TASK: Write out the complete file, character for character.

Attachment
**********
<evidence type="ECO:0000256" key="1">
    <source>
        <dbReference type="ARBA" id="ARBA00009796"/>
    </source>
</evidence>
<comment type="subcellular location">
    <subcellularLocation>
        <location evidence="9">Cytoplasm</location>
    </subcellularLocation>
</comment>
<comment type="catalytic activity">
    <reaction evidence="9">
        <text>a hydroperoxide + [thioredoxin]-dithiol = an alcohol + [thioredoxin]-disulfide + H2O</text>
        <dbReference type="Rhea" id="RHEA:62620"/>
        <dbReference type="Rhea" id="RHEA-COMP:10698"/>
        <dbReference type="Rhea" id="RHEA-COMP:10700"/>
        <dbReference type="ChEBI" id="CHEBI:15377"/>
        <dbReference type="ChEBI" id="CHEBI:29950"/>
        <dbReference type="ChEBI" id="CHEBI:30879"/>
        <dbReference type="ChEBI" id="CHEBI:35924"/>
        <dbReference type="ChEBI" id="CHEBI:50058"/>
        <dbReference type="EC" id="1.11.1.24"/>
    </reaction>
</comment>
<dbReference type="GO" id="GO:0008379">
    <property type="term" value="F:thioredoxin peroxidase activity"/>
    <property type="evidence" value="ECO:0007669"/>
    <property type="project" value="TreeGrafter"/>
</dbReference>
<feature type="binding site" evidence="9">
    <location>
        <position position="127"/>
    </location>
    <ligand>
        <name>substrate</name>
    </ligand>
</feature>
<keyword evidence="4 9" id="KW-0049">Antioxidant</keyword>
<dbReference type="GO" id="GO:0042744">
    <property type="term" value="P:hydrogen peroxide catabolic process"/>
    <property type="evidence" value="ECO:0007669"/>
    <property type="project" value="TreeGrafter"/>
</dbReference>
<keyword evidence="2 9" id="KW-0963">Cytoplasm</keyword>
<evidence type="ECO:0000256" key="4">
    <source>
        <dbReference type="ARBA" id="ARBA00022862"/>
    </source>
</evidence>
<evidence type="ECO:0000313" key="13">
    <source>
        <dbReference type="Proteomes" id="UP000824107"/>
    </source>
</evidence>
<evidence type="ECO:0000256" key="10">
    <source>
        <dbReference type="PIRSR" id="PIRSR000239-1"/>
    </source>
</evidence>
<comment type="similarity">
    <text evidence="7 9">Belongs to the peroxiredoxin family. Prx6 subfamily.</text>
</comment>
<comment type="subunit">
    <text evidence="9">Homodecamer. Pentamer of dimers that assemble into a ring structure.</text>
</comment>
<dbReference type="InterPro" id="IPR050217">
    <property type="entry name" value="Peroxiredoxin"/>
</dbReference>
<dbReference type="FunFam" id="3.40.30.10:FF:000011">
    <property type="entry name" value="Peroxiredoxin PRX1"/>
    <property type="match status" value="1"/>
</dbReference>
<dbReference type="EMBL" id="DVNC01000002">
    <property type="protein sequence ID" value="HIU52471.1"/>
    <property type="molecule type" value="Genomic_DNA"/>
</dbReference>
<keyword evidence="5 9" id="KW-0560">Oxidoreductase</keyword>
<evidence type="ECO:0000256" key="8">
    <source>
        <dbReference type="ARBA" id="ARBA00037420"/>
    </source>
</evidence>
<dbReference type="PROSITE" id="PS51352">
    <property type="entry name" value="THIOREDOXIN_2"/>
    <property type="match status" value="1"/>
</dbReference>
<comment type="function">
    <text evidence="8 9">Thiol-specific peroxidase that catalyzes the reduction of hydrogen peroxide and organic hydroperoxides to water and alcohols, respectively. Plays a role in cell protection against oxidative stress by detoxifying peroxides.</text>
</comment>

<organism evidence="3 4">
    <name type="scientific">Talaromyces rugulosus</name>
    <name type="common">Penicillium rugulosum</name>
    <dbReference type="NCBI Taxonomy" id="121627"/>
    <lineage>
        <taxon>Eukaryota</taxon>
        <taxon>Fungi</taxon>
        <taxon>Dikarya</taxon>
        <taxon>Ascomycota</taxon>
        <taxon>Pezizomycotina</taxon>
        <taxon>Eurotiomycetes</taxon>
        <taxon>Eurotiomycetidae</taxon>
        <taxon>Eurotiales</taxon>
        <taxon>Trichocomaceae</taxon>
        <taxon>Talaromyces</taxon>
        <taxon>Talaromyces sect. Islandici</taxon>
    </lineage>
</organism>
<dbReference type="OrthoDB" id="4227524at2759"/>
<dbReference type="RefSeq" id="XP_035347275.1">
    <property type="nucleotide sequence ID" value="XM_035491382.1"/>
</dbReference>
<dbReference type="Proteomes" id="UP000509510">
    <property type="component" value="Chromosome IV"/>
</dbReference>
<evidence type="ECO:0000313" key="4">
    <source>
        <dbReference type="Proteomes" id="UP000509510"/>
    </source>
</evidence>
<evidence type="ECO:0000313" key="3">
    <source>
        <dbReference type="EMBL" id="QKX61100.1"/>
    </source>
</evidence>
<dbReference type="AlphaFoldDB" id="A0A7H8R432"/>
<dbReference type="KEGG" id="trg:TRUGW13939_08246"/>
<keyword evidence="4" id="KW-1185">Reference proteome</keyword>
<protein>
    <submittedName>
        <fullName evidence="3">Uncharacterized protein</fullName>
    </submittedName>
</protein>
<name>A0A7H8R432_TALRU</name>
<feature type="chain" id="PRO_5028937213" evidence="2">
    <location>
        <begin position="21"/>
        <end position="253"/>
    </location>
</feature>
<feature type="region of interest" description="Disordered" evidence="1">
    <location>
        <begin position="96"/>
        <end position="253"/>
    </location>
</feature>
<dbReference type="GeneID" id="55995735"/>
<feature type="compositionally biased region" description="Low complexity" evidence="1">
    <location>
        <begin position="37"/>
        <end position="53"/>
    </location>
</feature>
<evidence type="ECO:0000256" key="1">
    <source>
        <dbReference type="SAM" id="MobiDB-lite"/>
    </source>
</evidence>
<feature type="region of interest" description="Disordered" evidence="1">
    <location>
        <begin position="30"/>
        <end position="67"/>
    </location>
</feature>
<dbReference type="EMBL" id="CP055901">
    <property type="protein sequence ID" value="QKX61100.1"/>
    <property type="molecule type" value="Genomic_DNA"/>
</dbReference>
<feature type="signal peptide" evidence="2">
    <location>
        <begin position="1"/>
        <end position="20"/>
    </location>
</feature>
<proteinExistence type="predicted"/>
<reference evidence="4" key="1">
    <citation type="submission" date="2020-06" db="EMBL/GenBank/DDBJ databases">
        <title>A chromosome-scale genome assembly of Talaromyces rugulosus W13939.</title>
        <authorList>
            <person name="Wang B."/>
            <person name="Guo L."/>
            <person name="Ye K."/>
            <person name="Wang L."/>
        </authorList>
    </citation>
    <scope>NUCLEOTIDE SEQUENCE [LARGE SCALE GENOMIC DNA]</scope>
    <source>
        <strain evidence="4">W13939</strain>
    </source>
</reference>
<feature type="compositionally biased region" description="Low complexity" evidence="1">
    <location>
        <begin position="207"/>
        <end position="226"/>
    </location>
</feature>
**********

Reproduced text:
<evidence type="ECO:0000256" key="1">
    <source>
        <dbReference type="ARBA" id="ARBA00009796"/>
    </source>
</evidence>
<comment type="subcellular location">
    <subcellularLocation>
        <location evidence="9">Cytoplasm</location>
    </subcellularLocation>
</comment>
<comment type="catalytic activity">
    <reaction evidence="9">
        <text>a hydroperoxide + [thioredoxin]-dithiol = an alcohol + [thioredoxin]-disulfide + H2O</text>
        <dbReference type="Rhea" id="RHEA:62620"/>
        <dbReference type="Rhea" id="RHEA-COMP:10698"/>
        <dbReference type="Rhea" id="RHEA-COMP:10700"/>
        <dbReference type="ChEBI" id="CHEBI:15377"/>
        <dbReference type="ChEBI" id="CHEBI:29950"/>
        <dbReference type="ChEBI" id="CHEBI:30879"/>
        <dbReference type="ChEBI" id="CHEBI:35924"/>
        <dbReference type="ChEBI" id="CHEBI:50058"/>
        <dbReference type="EC" id="1.11.1.24"/>
    </reaction>
</comment>
<dbReference type="GO" id="GO:0008379">
    <property type="term" value="F:thioredoxin peroxidase activity"/>
    <property type="evidence" value="ECO:0007669"/>
    <property type="project" value="TreeGrafter"/>
</dbReference>
<feature type="binding site" evidence="9">
    <location>
        <position position="127"/>
    </location>
    <ligand>
        <name>substrate</name>
    </ligand>
</feature>
<keyword evidence="4 9" id="KW-0049">Antioxidant</keyword>
<dbReference type="GO" id="GO:0042744">
    <property type="term" value="P:hydrogen peroxide catabolic process"/>
    <property type="evidence" value="ECO:0007669"/>
    <property type="project" value="TreeGrafter"/>
</dbReference>
<keyword evidence="2 9" id="KW-0963">Cytoplasm</keyword>
<evidence type="ECO:0000256" key="4">
    <source>
        <dbReference type="ARBA" id="ARBA00022862"/>
    </source>
</evidence>
<evidence type="ECO:0000313" key="13">
    <source>
        <dbReference type="Proteomes" id="UP000824107"/>
    </source>
</evidence>
<evidence type="ECO:0000256" key="10">
    <source>
        <dbReference type="PIRSR" id="PIRSR000239-1"/>
    </source>
</evidence>
<comment type="similarity">
    <text evidence="7 9">Belongs to the peroxiredoxin family. Prx6 subfamily.</text>
</comment>
<comment type="subunit">
    <text evidence="9">Homodecamer. Pentamer of dimers that assemble into a ring structure.</text>
</comment>
<dbReference type="InterPro" id="IPR050217">
    <property type="entry name" value="Peroxiredoxin"/>
</dbReference>
<dbReference type="FunFam" id="3.40.30.10:FF:000011">
    <property type="entry name" value="Peroxiredoxin PRX1"/>
    <property type="match status" value="1"/>
</dbReference>
<dbReference type="EMBL" id="DVNC01000002">
    <property type="protein sequence ID" value="HIU52471.1"/>
    <property type="molecule type" value="Genomic_DNA"/>
</dbReference>
<keyword evidence="5 9" id="KW-0560">Oxidoreductase</keyword>
<evidence type="ECO:0000256" key="8">
    <source>
        <dbReference type="ARBA" id="ARBA00037420"/>
    </source>
</evidence>
<dbReference type="PROSITE" id="PS51352">
    <property type="entry name" value="THIOREDOXIN_2"/>
    <property type="match status" value="1"/>
</dbReference>
<comment type="function">
    <text evidence="8 9">Thiol-specific peroxidase that catalyzes the reduction of hydrogen peroxide and organic hydroperoxides to water and alcohols, respectively. Plays a role in cell protection against oxidative stress by detoxifying peroxides.</text>
</comment>

<organism evidence="3 4">
    <name type="scientific">Talaromyces rugulosus</name>
    <name type="common">Penicillium rugulosum</name>
    <dbReference type="NCBI Taxonomy" id="121627"/>
    <lineage>
        <taxon>Eukaryota</taxon>
        <taxon>Fungi</taxon>
        <taxon>Dikarya</taxon>
        <taxon>Ascomycota</taxon>
        <taxon>Pezizomycotina</taxon>
        <taxon>Eurotiomycetes</taxon>
        <taxon>Eurotiomycetidae</taxon>
        <taxon>Eurotiales</taxon>
        <taxon>Trichocomaceae</taxon>
        <taxon>Talaromyces</taxon>
        <taxon>Talaromyces sect. Islandici</taxon>
    </lineage>
</organism>
<dbReference type="OrthoDB" id="4227524at2759"/>
<dbReference type="RefSeq" id="XP_035347275.1">
    <property type="nucleotide sequence ID" value="XM_035491382.1"/>
</dbReference>
<dbReference type="Proteomes" id="UP000509510">
    <property type="component" value="Chromosome IV"/>
</dbReference>
<evidence type="ECO:0000313" key="4">
    <source>
        <dbReference type="Proteomes" id="UP000509510"/>
    </source>
</evidence>
<evidence type="ECO:0000313" key="3">
    <source>
        <dbReference type="EMBL" id="QKX61100.1"/>
    </source>
</evidence>
<dbReference type="AlphaFoldDB" id="A0A7H8R432"/>
<dbReference type="KEGG" id="trg:TRUGW13939_08246"/>
<keyword evidence="4" id="KW-1185">Reference proteome</keyword>
<protein>
    <submittedName>
        <fullName evidence="3">Uncharacterized protein</fullName>
    </submittedName>
</protein>
<name>A0A7H8R432_TALRU</name>
<feature type="chain" id="PRO_5028937213" evidence="2">
    <location>
        <begin position="21"/>
        <end position="253"/>
    </location>
</feature>
<feature type="region of interest" description="Disordered" evidence="1">
    <location>
        <begin position="96"/>
        <end position="253"/>
    </location>
</feature>
<dbReference type="GeneID" id="55995735"/>
<feature type="compositionally biased region" description="Low complexity" evidence="1">
    <location>
        <begin position="37"/>
        <end position="53"/>
    </location>
</feature>
<evidence type="ECO:0000256" key="1">
    <source>
        <dbReference type="SAM" id="MobiDB-lite"/>
    </source>
</evidence>
<feature type="region of interest" description="Disordered" evidence="1">
    <location>
        <begin position="30"/>
        <end position="67"/>
    </location>
</feature>
<dbReference type="EMBL" id="CP055901">
    <property type="protein sequence ID" value="QKX61100.1"/>
    <property type="molecule type" value="Genomic_DNA"/>
</dbReference>
<feature type="signal peptide" evidence="2">
    <location>
        <begin position="1"/>
        <end position="20"/>
    </location>
</feature>
<proteinExistence type="predicted"/>
<reference evidence="4" key="1">
    <citation type="submission" date="2020-06" db="EMBL/GenBank/DDBJ databases">
        <title>A chromosome-scale genome assembly of Talaromyces rugulosus W13939.</title>
        <authorList>
            <person name="Wang B."/>
            <person name="Guo L."/>
            <person name="Ye K."/>
            <person name="Wang L."/>
        </authorList>
    </citation>
    <scope>NUCLEOTIDE SEQUENCE [LARGE SCALE GENOMIC DNA]</scope>
    <source>
        <strain evidence="4">W13939</strain>
    </source>
</reference>
<feature type="compositionally biased region" description="Low complexity" evidence="1">
    <location>
        <begin position="207"/>
        <end position="226"/>
    </location>
</feature>